Guardian Nature School Team Contact Blog Project Noah Facebook Project Noah Twitter

A worldwide community photographing and learning about wildlife

Join Project Noah!
nature school apple icon

Project Noah Nature School visit nature school

Galerucella beetles on purple loosestrife

Galerucella sp., Lythrum salica


Galerucella beetles - about .5cm, tan with black marginal stripes - being used as a biological control for the loosestrife. Purple loosestrife (emerging) shoot approximately 6 - 8 inches high, showing clear beetle damage.


Loosestrife found in open wetlands and stream edges - extremely invasive. Larval and adult beetles damage the plant by eating the leaves. Eggs are laid on the leaves in early June, larva emerge and feed until midsummer, then go to ground to molt. Adults emerge in early May to begin feeding and mating. The insects do not kill the plants outright, but the damage inflicted stunts plants growth, keeping the plants to a height of only about 3 feet (vs. 6 ft on uninfested plants) and a single short flower stalk (vs. 5 or 6 tall stalks). A single loosestrife stalk can produce up to 50,000 seeds.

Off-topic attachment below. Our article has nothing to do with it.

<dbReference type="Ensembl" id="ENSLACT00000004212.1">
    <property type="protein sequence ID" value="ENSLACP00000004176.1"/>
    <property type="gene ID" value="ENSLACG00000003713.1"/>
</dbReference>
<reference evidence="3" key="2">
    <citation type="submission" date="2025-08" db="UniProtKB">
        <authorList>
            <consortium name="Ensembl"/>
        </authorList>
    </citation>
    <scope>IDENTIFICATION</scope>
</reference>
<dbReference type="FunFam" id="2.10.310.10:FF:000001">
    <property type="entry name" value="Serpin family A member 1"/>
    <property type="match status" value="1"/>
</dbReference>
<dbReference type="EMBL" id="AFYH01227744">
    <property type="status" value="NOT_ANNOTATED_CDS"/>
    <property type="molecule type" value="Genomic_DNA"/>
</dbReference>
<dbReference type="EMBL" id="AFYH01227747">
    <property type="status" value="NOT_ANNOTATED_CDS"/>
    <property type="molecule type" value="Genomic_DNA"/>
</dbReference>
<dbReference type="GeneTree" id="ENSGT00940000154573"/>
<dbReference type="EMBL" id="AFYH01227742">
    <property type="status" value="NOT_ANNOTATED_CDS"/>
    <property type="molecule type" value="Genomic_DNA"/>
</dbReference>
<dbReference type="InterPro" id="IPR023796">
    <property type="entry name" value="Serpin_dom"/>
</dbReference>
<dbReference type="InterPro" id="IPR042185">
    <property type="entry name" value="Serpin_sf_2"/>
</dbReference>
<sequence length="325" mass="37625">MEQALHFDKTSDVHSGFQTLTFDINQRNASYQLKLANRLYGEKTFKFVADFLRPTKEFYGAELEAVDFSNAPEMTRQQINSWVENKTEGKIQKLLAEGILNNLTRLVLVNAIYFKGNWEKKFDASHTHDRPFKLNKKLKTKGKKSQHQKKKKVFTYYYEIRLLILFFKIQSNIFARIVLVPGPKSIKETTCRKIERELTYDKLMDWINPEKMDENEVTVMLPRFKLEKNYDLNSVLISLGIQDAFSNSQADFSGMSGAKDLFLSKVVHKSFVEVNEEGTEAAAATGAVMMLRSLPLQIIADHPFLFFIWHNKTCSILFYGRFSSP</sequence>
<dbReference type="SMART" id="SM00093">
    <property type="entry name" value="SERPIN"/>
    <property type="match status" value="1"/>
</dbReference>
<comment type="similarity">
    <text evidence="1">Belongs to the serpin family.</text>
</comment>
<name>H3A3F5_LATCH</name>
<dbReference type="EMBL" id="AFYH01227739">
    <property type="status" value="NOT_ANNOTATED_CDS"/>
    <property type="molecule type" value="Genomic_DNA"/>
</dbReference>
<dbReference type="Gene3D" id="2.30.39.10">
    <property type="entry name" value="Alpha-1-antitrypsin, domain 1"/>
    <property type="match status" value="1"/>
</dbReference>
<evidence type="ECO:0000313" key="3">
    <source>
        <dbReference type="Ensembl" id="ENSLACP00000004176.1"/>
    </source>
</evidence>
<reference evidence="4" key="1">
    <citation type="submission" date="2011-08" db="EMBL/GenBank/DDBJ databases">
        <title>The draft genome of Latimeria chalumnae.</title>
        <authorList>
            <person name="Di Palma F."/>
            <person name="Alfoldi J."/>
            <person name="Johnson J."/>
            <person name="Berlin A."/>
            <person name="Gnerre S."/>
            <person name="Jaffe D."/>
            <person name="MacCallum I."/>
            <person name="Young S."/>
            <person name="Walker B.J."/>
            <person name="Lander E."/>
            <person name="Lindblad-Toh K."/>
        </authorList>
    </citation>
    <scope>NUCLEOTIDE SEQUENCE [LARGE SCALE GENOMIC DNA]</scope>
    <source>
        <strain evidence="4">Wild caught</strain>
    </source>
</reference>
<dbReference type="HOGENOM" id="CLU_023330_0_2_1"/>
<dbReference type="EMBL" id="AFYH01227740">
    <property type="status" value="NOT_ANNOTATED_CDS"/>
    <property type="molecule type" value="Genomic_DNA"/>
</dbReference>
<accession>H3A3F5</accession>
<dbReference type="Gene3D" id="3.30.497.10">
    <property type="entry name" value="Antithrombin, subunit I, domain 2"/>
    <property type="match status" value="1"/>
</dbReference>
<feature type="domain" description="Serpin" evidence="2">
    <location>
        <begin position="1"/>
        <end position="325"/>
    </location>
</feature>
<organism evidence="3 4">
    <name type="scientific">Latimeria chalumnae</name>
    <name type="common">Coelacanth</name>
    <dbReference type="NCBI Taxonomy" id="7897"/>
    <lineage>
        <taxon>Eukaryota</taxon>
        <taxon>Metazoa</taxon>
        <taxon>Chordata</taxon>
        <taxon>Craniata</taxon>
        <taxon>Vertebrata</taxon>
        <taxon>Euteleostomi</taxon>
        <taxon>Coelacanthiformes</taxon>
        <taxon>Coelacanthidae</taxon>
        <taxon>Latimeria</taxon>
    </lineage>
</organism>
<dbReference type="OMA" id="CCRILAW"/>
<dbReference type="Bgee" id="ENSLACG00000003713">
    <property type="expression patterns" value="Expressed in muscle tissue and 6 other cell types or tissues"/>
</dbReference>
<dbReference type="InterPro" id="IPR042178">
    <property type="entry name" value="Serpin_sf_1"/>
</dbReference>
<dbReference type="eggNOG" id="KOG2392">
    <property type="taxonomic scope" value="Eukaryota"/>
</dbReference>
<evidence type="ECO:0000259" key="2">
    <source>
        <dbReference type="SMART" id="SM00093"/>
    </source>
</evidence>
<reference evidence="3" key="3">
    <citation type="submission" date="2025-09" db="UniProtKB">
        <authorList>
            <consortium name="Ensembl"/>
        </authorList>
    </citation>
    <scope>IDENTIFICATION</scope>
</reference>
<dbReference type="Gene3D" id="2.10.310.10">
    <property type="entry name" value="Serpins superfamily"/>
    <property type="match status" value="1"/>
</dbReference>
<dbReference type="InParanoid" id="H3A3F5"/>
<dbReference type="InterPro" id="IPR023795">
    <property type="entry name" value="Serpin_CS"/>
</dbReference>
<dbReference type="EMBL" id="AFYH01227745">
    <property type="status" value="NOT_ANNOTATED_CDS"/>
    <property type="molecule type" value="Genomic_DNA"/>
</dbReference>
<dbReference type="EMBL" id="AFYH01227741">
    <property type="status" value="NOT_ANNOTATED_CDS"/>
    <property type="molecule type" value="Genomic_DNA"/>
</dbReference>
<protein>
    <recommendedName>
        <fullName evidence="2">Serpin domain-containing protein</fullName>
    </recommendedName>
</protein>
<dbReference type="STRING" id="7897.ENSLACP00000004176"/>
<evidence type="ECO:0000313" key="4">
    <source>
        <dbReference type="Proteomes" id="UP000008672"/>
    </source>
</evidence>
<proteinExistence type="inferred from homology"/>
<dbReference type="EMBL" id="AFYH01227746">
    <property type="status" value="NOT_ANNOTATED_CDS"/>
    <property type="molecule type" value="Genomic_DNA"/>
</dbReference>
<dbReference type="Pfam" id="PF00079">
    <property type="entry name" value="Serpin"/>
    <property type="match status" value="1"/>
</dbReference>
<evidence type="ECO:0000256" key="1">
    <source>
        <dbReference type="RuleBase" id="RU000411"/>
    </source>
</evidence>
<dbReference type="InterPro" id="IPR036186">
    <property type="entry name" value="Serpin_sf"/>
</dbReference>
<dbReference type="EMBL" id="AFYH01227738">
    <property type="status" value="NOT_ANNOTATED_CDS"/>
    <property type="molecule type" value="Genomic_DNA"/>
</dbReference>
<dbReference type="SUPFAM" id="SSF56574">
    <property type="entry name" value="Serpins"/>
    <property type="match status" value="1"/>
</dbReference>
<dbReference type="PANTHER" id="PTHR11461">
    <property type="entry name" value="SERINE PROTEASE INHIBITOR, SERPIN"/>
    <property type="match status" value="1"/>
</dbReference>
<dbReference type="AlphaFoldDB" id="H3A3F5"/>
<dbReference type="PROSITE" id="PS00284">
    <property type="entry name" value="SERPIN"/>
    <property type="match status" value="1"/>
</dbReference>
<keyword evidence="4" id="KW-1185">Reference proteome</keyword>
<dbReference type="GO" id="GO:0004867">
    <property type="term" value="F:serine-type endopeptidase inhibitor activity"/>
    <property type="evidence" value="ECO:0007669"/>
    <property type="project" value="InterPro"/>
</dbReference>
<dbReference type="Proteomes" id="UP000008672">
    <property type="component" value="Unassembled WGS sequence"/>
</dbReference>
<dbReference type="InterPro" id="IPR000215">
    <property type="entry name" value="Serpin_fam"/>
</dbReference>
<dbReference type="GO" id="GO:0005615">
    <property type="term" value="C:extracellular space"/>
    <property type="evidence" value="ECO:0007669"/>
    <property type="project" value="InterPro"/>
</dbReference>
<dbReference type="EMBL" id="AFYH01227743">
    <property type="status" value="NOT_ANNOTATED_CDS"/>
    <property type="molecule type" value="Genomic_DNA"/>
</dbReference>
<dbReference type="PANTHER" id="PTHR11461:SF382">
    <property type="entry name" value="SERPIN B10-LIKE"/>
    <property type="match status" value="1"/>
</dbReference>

These beetles are 3rd generation offspring of beetles raised at South Windsor High School for release at Donnelly Nature Preserve for control of invasive purple loosestrife. All the emerging plants spotted today showed some beetle damage and about every third shoot had at least one pair of beetles mating.

Species ID Suggestions

Sign in to suggest organism ID

No Comments

Spotted by

Hartford, Connecticut, USA

Spotted on May 12, 2011
Submitted on May 12, 2011

Related Spottings

water lily leaf beetle Galerucella Beetle Galerucella  beetle Leaf beetle

Nearby Spottings

Galerucella  beetle Orb Weaver Purple Loosestrife Cattail
Noah Guardians
Noah Sponsors
join Project Noah Team

Join the Project Noah Team